This breathtakingly beautiful valley has long been a source of fascination, inspiring song and story. From the black-sand bay at its mouth, Waipio (“curving water”) sweeps 6 miles between sheer, cathedral-like walls some 2,000 feet high. Hawaii’s tallest waterfall, Hiilawe, tumbles down 1,300 feet from its rear cliffs. It’s called “the valley of kings,” in part due to the royal burial caves dotting its forbiddingly steep walls. Some believe the ancient ali‘i buried here rise up to become Marchers of the Night, whose chants reverberate through the valley. In a more modern mystery, the mystery thieves who stole the woven caskets of Hawaiian chiefs Liloa and Lonoikamakahiki from the Bishop Museum in 1994 are believed to have secretly reinterred them here.

Between 4,000 and 10,000 Hawaiians—including a young Kamehameha—are said to have lived here before Westerners arrived, growing taro in Waipio’s stream-laced plain and catching fish beyond the surging shoreline. Chinese immigrants later joined them, but in 1946, the same tsunami that devastated Hilo and Laupahoehoe swept through the valley, washing away modest homes, shops, and other buildings, though luckily without fatalities. The town was never rebuilt, and later floods also discouraged regrowth. Only about 50 people live in the valley today, most with no electricity or phones, although others live above Waipio and come down on weekends to tend taro patches, camp, and fish.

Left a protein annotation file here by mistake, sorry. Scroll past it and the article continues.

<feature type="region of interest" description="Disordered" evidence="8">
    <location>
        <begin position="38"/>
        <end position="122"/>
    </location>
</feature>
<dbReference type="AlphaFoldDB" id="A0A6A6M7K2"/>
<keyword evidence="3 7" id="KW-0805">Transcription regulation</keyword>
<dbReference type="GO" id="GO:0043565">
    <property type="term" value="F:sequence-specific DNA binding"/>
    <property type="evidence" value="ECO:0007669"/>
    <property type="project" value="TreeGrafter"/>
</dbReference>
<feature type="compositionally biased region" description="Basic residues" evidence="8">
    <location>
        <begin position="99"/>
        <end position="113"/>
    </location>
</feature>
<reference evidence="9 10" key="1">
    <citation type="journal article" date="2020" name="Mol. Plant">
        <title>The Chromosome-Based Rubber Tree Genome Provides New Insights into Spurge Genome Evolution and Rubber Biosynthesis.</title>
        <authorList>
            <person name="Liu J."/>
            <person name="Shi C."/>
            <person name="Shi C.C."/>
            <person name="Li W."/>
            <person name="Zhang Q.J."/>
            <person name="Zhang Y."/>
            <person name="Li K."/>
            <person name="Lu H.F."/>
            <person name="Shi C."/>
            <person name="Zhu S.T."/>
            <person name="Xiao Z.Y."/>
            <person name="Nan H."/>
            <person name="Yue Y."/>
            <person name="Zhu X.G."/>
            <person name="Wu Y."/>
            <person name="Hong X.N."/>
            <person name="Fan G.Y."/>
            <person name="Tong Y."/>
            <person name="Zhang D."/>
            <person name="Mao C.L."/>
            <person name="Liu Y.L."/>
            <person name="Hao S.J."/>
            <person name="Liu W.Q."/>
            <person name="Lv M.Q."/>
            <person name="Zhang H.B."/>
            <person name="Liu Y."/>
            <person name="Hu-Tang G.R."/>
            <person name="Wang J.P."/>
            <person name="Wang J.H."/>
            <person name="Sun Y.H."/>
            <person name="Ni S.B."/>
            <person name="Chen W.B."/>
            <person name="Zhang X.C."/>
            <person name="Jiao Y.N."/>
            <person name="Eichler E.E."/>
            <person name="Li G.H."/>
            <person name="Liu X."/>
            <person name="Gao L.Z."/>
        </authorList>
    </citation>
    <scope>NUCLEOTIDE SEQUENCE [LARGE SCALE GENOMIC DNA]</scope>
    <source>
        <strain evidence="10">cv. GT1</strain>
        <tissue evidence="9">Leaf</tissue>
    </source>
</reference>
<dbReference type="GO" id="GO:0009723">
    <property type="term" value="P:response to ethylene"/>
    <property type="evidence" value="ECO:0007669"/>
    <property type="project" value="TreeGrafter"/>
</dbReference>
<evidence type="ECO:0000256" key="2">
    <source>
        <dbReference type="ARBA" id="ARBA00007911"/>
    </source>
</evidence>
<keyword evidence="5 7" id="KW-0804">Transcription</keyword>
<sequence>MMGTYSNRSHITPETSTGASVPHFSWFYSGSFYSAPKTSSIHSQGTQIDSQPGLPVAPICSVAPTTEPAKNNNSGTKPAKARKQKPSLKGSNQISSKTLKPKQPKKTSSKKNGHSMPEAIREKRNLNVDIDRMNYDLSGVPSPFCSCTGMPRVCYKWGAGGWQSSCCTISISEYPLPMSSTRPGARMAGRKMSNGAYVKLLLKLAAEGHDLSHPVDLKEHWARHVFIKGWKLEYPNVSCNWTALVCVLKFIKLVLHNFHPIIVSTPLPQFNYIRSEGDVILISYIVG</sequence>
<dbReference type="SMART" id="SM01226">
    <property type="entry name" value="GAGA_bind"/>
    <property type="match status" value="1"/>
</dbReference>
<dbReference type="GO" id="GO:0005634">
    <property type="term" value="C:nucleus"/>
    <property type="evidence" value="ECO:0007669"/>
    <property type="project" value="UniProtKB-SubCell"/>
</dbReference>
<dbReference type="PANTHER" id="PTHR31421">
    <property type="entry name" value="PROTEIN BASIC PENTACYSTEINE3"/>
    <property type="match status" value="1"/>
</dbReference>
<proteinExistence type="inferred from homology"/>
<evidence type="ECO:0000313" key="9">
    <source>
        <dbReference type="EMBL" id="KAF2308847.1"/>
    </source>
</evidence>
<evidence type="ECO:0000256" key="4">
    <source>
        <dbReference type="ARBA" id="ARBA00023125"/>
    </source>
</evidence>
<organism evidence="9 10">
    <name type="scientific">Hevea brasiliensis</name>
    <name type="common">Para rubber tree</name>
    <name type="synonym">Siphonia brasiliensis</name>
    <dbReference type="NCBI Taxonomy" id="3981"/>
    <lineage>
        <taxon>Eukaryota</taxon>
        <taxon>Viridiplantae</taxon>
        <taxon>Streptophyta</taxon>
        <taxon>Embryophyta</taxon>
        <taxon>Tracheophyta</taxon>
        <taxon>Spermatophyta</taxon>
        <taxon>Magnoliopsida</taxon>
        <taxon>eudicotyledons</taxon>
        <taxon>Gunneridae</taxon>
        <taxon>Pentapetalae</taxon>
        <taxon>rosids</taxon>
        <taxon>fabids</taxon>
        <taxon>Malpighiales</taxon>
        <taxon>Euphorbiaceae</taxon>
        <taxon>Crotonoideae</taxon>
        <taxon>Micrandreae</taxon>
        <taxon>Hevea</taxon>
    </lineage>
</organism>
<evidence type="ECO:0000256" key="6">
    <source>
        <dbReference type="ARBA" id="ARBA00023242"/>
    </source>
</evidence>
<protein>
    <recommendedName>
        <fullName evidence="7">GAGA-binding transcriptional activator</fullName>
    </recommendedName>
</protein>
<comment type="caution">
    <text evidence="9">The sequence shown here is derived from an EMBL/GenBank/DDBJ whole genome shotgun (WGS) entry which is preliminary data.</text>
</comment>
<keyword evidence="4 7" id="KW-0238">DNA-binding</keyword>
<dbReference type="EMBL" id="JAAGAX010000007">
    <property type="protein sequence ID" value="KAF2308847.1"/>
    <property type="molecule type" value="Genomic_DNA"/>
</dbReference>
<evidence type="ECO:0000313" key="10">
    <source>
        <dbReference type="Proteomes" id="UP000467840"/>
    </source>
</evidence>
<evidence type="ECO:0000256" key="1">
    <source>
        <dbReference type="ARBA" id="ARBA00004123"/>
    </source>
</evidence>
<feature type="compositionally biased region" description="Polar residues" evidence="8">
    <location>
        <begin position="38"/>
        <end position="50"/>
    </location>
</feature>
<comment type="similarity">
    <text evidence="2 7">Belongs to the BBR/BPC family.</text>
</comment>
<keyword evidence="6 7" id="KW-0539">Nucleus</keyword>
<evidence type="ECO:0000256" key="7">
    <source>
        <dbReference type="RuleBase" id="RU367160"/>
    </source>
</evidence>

To get to Waipio Valley, take Highway 19 from Waimea or Hilo to Highway 240 in Honokaa, and follow the highway almost 10 miles to Kukuihaele Road and the Waipio Valley Lookout, a grassy park on the edge of Waipio Valley’s sheer cliffs, with splendid views of the wild oasis below. The lookout is a great place for a picnic; you can sit at old redwood tables and watch the white combers race along the black-sand beach at the mouth of the valley.